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About the artist: Munich-based photographer Gilles Lorin (b. 1973) creates intensely atmospheric images with a distinct aesthetic quality that could be mistaken for drawings or paintings. Lorin made a name for himself by using traditional and historical photographic processes, experimenting with a variety of negatives, chemicals, papers and techniques – an artistic practice that has earned him the nickname “Artist Alchemist”. Currently, a selection of works emblematic of Lorin’s oeuvre can be viewed online and in person at Kunkel Fine Art in Munich. The juxtaposition of different stylistic periods of the artist’s recent career highlights the breadth of his visual and technical research.
Why we love it: The influence of art history can be felt in Lorin’s work. Vanité de l’Archiviste (2018) vividly evokes the vanitas painting tradition of the Dutch Golden Age, featuring the characteristic symbols of memento mori, including a skull, an hourglass, and a recently extinguished candle still emitting faint smoke. The photo is a monochromatic platinum-palladium print on Japanese Gampi paper, which allows for a wider range of midtone grays—not possible with more modern photographic processes such as gelatin silver prints—making the photo look almost like a lithograph at first glance. Other works show Lorin’s exploration of color, such as the two cyanotypes shown, Portrait d’Arbre, Prussian Blue Study No. 1 (2016) and Reaching for the Sky (2019). These works made over the years show how the artist learned to make use of the technical and graphic properties of cyanotypes, resulting in more and more exceptional examples of the well-known watercolor-like, otherworldly images of the medium.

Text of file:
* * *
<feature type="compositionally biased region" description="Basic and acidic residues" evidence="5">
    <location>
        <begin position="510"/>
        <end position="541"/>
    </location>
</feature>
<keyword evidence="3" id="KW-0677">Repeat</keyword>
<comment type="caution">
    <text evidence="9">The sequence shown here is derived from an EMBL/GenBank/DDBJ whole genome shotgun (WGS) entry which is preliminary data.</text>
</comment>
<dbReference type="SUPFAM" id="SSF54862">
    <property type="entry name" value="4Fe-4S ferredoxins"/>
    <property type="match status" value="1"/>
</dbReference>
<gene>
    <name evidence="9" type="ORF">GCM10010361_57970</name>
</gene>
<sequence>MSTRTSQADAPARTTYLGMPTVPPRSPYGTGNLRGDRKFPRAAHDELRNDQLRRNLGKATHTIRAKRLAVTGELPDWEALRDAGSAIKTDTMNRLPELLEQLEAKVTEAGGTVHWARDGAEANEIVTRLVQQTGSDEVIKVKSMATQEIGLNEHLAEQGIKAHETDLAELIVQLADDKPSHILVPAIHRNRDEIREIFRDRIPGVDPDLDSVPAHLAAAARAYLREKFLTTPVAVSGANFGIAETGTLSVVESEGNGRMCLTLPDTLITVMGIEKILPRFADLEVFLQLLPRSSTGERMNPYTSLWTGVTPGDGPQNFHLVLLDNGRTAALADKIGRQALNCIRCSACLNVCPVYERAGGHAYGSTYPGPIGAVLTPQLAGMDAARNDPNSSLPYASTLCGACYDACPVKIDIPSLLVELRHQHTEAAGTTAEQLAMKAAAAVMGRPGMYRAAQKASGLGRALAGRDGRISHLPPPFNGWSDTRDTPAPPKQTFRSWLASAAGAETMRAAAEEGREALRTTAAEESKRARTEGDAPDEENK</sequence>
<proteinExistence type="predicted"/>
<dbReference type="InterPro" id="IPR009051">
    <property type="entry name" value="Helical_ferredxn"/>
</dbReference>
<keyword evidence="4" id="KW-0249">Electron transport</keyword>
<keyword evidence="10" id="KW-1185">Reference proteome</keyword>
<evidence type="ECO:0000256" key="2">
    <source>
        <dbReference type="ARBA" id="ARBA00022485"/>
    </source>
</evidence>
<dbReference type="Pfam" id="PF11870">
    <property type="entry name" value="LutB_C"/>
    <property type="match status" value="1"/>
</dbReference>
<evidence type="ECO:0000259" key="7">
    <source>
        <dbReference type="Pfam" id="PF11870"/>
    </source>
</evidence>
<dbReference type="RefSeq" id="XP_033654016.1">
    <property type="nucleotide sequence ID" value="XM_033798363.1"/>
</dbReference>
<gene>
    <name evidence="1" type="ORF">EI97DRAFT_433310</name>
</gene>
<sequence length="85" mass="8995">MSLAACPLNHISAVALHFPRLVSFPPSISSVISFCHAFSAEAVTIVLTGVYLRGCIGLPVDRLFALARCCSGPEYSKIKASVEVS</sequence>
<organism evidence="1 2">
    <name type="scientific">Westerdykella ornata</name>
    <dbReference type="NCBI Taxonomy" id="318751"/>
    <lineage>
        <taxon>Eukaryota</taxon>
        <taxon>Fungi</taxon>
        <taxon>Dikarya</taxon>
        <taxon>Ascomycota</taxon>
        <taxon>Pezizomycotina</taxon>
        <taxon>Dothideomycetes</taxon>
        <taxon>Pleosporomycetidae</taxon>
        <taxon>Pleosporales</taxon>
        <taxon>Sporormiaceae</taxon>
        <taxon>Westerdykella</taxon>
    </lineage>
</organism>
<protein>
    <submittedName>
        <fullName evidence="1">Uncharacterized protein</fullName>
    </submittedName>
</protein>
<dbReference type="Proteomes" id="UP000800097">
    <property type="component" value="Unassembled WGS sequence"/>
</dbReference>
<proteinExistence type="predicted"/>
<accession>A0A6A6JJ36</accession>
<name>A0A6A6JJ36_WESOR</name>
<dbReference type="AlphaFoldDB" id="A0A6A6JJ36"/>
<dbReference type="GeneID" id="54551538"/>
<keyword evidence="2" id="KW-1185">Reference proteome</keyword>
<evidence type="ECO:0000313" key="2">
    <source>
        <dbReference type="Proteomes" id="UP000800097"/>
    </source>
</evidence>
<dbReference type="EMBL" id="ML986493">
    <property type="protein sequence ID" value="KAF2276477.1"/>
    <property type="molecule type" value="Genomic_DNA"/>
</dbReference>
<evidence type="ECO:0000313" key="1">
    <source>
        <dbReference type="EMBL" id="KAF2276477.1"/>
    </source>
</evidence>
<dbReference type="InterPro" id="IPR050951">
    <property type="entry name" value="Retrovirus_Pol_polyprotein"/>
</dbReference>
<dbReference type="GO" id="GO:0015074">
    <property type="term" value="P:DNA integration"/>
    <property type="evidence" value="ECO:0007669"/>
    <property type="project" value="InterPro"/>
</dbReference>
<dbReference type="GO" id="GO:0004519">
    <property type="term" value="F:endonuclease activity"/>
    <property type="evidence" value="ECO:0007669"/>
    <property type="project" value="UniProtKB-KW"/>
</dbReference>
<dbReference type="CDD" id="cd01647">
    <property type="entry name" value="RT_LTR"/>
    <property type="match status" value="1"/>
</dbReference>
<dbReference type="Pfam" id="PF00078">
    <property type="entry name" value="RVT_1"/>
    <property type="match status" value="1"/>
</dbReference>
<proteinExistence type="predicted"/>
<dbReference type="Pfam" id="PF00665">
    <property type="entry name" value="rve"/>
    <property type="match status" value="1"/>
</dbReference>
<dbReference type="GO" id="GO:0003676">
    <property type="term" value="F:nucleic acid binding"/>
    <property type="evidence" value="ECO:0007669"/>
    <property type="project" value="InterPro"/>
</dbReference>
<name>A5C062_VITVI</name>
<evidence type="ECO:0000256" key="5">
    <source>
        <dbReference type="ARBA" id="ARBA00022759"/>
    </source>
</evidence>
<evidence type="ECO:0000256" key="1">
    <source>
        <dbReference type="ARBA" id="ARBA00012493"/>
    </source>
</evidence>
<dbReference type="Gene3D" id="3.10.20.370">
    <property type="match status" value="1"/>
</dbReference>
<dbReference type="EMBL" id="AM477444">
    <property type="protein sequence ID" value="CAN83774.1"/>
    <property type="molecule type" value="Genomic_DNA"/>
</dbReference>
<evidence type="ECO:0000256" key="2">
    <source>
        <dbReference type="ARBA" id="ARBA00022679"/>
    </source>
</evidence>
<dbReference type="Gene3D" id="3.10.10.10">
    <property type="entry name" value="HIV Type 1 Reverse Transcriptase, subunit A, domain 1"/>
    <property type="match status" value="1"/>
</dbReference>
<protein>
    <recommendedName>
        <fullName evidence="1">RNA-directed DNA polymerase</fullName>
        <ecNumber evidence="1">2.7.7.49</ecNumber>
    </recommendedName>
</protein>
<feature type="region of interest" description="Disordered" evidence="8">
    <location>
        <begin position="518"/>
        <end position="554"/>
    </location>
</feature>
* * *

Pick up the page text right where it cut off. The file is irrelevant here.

According to the gallery: “Lorin’s studies in art history and classical archeology had a decisive influence on his strong interest in the history of civilizations and religions. As such, he worked for many years as an expert on Asian art. With her background and experience, it’s no surprise that a wide variety of philosophical approaches find their way into Lorin’s work, helping her understand uniqueness, flawlessness, and perfection. Sometimes Asian motifs or stylistic influences dominate; other times, Christian or Western symbolism prevails. Lorin finds a very personal image of the fragile beauty of our earth, which he presents to us with his peaceful, aesthetic photography.”
Check out Gilles Lorin’s featured work below.
Gilles Lorin’s work is currently on display at Kunkel Fine Art in Munich.
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